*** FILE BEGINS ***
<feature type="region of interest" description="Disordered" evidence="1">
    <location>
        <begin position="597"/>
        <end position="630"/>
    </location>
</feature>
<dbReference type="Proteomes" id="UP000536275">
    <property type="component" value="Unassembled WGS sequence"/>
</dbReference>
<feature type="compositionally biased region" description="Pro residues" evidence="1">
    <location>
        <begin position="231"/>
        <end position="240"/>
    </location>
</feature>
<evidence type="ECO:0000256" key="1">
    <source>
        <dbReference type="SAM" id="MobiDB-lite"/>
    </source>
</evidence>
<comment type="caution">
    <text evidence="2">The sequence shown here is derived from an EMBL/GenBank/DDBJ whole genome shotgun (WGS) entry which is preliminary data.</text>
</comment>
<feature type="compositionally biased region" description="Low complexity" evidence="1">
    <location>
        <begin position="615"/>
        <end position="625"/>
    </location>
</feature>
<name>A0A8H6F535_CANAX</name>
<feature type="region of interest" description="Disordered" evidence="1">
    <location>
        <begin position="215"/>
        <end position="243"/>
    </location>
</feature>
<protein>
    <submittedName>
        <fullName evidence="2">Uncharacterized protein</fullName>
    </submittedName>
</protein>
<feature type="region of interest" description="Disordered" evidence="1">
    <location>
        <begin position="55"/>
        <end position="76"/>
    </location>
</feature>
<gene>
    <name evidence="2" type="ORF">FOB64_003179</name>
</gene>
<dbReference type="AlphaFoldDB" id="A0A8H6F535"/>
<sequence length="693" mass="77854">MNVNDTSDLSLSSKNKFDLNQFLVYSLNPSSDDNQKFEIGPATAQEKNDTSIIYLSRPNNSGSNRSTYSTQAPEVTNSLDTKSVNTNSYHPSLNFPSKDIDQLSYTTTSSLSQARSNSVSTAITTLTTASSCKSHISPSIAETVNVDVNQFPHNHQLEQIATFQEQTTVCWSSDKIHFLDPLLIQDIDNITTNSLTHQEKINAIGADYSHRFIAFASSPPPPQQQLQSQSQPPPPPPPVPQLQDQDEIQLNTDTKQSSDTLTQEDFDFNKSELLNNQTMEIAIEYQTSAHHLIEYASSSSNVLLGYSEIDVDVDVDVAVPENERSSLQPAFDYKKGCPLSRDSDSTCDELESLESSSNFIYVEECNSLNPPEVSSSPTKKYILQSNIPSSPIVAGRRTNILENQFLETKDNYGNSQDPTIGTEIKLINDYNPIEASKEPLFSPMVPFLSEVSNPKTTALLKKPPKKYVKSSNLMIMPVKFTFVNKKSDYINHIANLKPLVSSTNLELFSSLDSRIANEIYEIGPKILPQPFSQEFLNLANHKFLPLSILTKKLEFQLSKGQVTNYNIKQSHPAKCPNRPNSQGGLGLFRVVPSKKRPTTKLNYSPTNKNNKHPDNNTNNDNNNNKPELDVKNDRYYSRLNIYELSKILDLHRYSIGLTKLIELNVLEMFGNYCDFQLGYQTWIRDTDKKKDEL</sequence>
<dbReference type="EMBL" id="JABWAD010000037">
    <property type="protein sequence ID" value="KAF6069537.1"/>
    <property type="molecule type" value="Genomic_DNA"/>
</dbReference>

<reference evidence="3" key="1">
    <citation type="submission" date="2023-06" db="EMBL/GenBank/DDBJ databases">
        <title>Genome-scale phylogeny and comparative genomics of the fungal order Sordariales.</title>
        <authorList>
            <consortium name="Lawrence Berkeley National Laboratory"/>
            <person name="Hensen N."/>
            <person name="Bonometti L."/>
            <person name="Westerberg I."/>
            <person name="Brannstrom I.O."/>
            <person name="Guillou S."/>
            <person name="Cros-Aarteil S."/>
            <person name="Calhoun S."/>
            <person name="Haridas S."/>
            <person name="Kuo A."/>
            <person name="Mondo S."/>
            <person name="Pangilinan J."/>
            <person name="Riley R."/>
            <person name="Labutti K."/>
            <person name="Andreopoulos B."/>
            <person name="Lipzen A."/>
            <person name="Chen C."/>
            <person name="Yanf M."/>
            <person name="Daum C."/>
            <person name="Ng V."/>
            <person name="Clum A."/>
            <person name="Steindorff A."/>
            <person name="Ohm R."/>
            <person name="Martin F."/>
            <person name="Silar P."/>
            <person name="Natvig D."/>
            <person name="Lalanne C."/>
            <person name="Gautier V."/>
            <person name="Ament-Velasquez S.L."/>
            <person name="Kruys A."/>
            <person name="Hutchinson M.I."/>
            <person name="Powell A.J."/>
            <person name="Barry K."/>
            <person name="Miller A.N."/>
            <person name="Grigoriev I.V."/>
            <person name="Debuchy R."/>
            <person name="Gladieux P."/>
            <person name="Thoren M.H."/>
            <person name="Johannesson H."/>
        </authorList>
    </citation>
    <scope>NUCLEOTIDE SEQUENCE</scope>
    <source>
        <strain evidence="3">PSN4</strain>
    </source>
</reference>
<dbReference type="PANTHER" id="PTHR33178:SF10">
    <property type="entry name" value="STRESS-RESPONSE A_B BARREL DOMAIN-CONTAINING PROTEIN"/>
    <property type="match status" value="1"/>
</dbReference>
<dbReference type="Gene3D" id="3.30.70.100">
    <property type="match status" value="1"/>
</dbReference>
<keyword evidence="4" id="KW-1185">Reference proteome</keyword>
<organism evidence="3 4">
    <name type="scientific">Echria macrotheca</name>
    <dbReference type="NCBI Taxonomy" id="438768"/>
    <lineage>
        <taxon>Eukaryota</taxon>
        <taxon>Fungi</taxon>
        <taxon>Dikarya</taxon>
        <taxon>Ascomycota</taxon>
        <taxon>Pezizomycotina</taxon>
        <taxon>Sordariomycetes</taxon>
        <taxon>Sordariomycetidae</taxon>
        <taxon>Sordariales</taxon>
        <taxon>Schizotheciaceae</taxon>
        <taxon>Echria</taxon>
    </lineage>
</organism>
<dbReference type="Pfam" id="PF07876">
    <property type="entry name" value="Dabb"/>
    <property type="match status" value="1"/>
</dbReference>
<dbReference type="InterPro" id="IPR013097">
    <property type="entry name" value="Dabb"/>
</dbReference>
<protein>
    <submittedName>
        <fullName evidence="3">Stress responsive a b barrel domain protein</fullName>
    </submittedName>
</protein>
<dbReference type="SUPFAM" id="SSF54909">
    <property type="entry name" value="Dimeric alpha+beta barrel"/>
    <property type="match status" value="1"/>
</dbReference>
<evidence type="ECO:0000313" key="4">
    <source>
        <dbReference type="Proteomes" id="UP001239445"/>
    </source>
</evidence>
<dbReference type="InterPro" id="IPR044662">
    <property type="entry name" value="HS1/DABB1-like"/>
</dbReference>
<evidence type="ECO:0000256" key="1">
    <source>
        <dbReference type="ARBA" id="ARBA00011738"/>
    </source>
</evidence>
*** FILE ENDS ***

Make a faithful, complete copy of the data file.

<feature type="region of interest" description="Disordered" evidence="1">
    <location>
        <begin position="597"/>
        <end position="630"/>
    </location>
</feature>
<dbReference type="Proteomes" id="UP000536275">
    <property type="component" value="Unassembled WGS sequence"/>
</dbReference>
<feature type="compositionally biased region" description="Pro residues" evidence="1">
    <location>
        <begin position="231"/>
        <end position="240"/>
    </location>
</feature>
<evidence type="ECO:0000256" key="1">
    <source>
        <dbReference type="SAM" id="MobiDB-lite"/>
    </source>
</evidence>
<comment type="caution">
    <text evidence="2">The sequence shown here is derived from an EMBL/GenBank/DDBJ whole genome shotgun (WGS) entry which is preliminary data.</text>
</comment>
<feature type="compositionally biased region" description="Low complexity" evidence="1">
    <location>
        <begin position="615"/>
        <end position="625"/>
    </location>
</feature>
<name>A0A8H6F535_CANAX</name>
<feature type="region of interest" description="Disordered" evidence="1">
    <location>
        <begin position="215"/>
        <end position="243"/>
    </location>
</feature>
<protein>
    <submittedName>
        <fullName evidence="2">Uncharacterized protein</fullName>
    </submittedName>
</protein>
<feature type="region of interest" description="Disordered" evidence="1">
    <location>
        <begin position="55"/>
        <end position="76"/>
    </location>
</feature>
<gene>
    <name evidence="2" type="ORF">FOB64_003179</name>
</gene>
<dbReference type="AlphaFoldDB" id="A0A8H6F535"/>
<sequence length="693" mass="77854">MNVNDTSDLSLSSKNKFDLNQFLVYSLNPSSDDNQKFEIGPATAQEKNDTSIIYLSRPNNSGSNRSTYSTQAPEVTNSLDTKSVNTNSYHPSLNFPSKDIDQLSYTTTSSLSQARSNSVSTAITTLTTASSCKSHISPSIAETVNVDVNQFPHNHQLEQIATFQEQTTVCWSSDKIHFLDPLLIQDIDNITTNSLTHQEKINAIGADYSHRFIAFASSPPPPQQQLQSQSQPPPPPPPVPQLQDQDEIQLNTDTKQSSDTLTQEDFDFNKSELLNNQTMEIAIEYQTSAHHLIEYASSSSNVLLGYSEIDVDVDVDVAVPENERSSLQPAFDYKKGCPLSRDSDSTCDELESLESSSNFIYVEECNSLNPPEVSSSPTKKYILQSNIPSSPIVAGRRTNILENQFLETKDNYGNSQDPTIGTEIKLINDYNPIEASKEPLFSPMVPFLSEVSNPKTTALLKKPPKKYVKSSNLMIMPVKFTFVNKKSDYINHIANLKPLVSSTNLELFSSLDSRIANEIYEIGPKILPQPFSQEFLNLANHKFLPLSILTKKLEFQLSKGQVTNYNIKQSHPAKCPNRPNSQGGLGLFRVVPSKKRPTTKLNYSPTNKNNKHPDNNTNNDNNNNKPELDVKNDRYYSRLNIYELSKILDLHRYSIGLTKLIELNVLEMFGNYCDFQLGYQTWIRDTDKKKDEL</sequence>
<dbReference type="EMBL" id="JABWAD010000037">
    <property type="protein sequence ID" value="KAF6069537.1"/>
    <property type="molecule type" value="Genomic_DNA"/>
</dbReference>

<reference evidence="3" key="1">
    <citation type="submission" date="2023-06" db="EMBL/GenBank/DDBJ databases">
        <title>Genome-scale phylogeny and comparative genomics of the fungal order Sordariales.</title>
        <authorList>
            <consortium name="Lawrence Berkeley National Laboratory"/>
            <person name="Hensen N."/>
            <person name="Bonometti L."/>
            <person name="Westerberg I."/>
            <person name="Brannstrom I.O."/>
            <person name="Guillou S."/>
            <person name="Cros-Aarteil S."/>
            <person name="Calhoun S."/>
            <person name="Haridas S."/>
            <person name="Kuo A."/>
            <person name="Mondo S."/>
            <person name="Pangilinan J."/>
            <person name="Riley R."/>
            <person name="Labutti K."/>
            <person name="Andreopoulos B."/>
            <person name="Lipzen A."/>
            <person name="Chen C."/>
            <person name="Yanf M."/>
            <person name="Daum C."/>
            <person name="Ng V."/>
            <person name="Clum A."/>
            <person name="Steindorff A."/>
            <person name="Ohm R."/>
            <person name="Martin F."/>
            <person name="Silar P."/>
            <person name="Natvig D."/>
            <person name="Lalanne C."/>
            <person name="Gautier V."/>
            <person name="Ament-Velasquez S.L."/>
            <person name="Kruys A."/>
            <person name="Hutchinson M.I."/>
            <person name="Powell A.J."/>
            <person name="Barry K."/>
            <person name="Miller A.N."/>
            <person name="Grigoriev I.V."/>
            <person name="Debuchy R."/>
            <person name="Gladieux P."/>
            <person name="Thoren M.H."/>
            <person name="Johannesson H."/>
        </authorList>
    </citation>
    <scope>NUCLEOTIDE SEQUENCE</scope>
    <source>
        <strain evidence="3">PSN4</strain>
    </source>
</reference>
<dbReference type="PANTHER" id="PTHR33178:SF10">
    <property type="entry name" value="STRESS-RESPONSE A_B BARREL DOMAIN-CONTAINING PROTEIN"/>
    <property type="match status" value="1"/>
</dbReference>
<dbReference type="Gene3D" id="3.30.70.100">
    <property type="match status" value="1"/>
</dbReference>
<keyword evidence="4" id="KW-1185">Reference proteome</keyword>
<organism evidence="3 4">
    <name type="scientific">Echria macrotheca</name>
    <dbReference type="NCBI Taxonomy" id="438768"/>
    <lineage>
        <taxon>Eukaryota</taxon>
        <taxon>Fungi</taxon>
        <taxon>Dikarya</taxon>
        <taxon>Ascomycota</taxon>
        <taxon>Pezizomycotina</taxon>
        <taxon>Sordariomycetes</taxon>
        <taxon>Sordariomycetidae</taxon>
        <taxon>Sordariales</taxon>
        <taxon>Schizotheciaceae</taxon>
        <taxon>Echria</taxon>
    </lineage>
</organism>
<dbReference type="Pfam" id="PF07876">
    <property type="entry name" value="Dabb"/>
    <property type="match status" value="1"/>
</dbReference>
<dbReference type="InterPro" id="IPR013097">
    <property type="entry name" value="Dabb"/>
</dbReference>
<protein>
    <submittedName>
        <fullName evidence="3">Stress responsive a b barrel domain protein</fullName>
    </submittedName>
</protein>
<dbReference type="SUPFAM" id="SSF54909">
    <property type="entry name" value="Dimeric alpha+beta barrel"/>
    <property type="match status" value="1"/>
</dbReference>
<evidence type="ECO:0000313" key="4">
    <source>
        <dbReference type="Proteomes" id="UP001239445"/>
    </source>
</evidence>
<dbReference type="InterPro" id="IPR044662">
    <property type="entry name" value="HS1/DABB1-like"/>
</dbReference>
<evidence type="ECO:0000256" key="1">
    <source>
        <dbReference type="ARBA" id="ARBA00011738"/>
    </source>
</evidence>